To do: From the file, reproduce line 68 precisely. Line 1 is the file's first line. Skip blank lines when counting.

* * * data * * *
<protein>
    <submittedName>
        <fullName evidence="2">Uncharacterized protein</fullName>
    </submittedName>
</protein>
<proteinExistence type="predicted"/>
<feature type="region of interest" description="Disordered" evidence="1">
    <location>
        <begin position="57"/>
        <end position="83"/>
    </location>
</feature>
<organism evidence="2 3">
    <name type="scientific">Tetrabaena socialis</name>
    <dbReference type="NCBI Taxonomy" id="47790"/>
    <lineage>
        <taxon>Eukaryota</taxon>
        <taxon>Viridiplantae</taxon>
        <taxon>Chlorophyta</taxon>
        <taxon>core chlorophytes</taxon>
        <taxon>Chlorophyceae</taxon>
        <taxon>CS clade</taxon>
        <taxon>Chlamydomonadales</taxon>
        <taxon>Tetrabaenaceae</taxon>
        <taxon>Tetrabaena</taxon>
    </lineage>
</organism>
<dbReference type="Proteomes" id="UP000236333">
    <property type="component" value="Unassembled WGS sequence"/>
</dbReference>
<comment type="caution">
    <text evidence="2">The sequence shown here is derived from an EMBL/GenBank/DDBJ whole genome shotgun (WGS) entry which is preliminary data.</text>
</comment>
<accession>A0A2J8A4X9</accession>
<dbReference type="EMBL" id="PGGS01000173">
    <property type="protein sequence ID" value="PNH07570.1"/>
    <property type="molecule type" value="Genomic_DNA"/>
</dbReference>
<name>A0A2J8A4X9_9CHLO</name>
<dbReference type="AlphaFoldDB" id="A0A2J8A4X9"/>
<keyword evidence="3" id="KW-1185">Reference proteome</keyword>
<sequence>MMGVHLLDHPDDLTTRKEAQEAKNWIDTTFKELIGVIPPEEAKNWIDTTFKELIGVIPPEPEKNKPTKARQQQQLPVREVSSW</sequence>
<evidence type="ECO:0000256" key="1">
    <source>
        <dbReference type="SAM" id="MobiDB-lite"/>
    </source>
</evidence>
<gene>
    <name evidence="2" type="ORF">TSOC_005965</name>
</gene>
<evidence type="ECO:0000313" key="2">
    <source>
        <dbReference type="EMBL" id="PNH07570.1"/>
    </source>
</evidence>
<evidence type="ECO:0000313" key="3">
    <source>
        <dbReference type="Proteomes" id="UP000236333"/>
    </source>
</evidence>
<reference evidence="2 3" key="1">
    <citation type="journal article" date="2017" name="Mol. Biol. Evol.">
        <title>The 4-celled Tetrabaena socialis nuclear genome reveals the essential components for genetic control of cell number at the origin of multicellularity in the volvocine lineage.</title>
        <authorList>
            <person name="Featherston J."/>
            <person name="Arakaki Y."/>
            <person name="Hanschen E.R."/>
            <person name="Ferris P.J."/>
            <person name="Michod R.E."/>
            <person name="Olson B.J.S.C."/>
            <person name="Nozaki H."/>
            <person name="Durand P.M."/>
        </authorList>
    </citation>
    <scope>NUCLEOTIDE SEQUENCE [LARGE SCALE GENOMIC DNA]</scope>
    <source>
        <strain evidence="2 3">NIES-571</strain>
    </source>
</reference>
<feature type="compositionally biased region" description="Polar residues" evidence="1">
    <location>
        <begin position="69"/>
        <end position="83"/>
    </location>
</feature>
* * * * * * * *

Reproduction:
            <person name="Ferris P.J."/>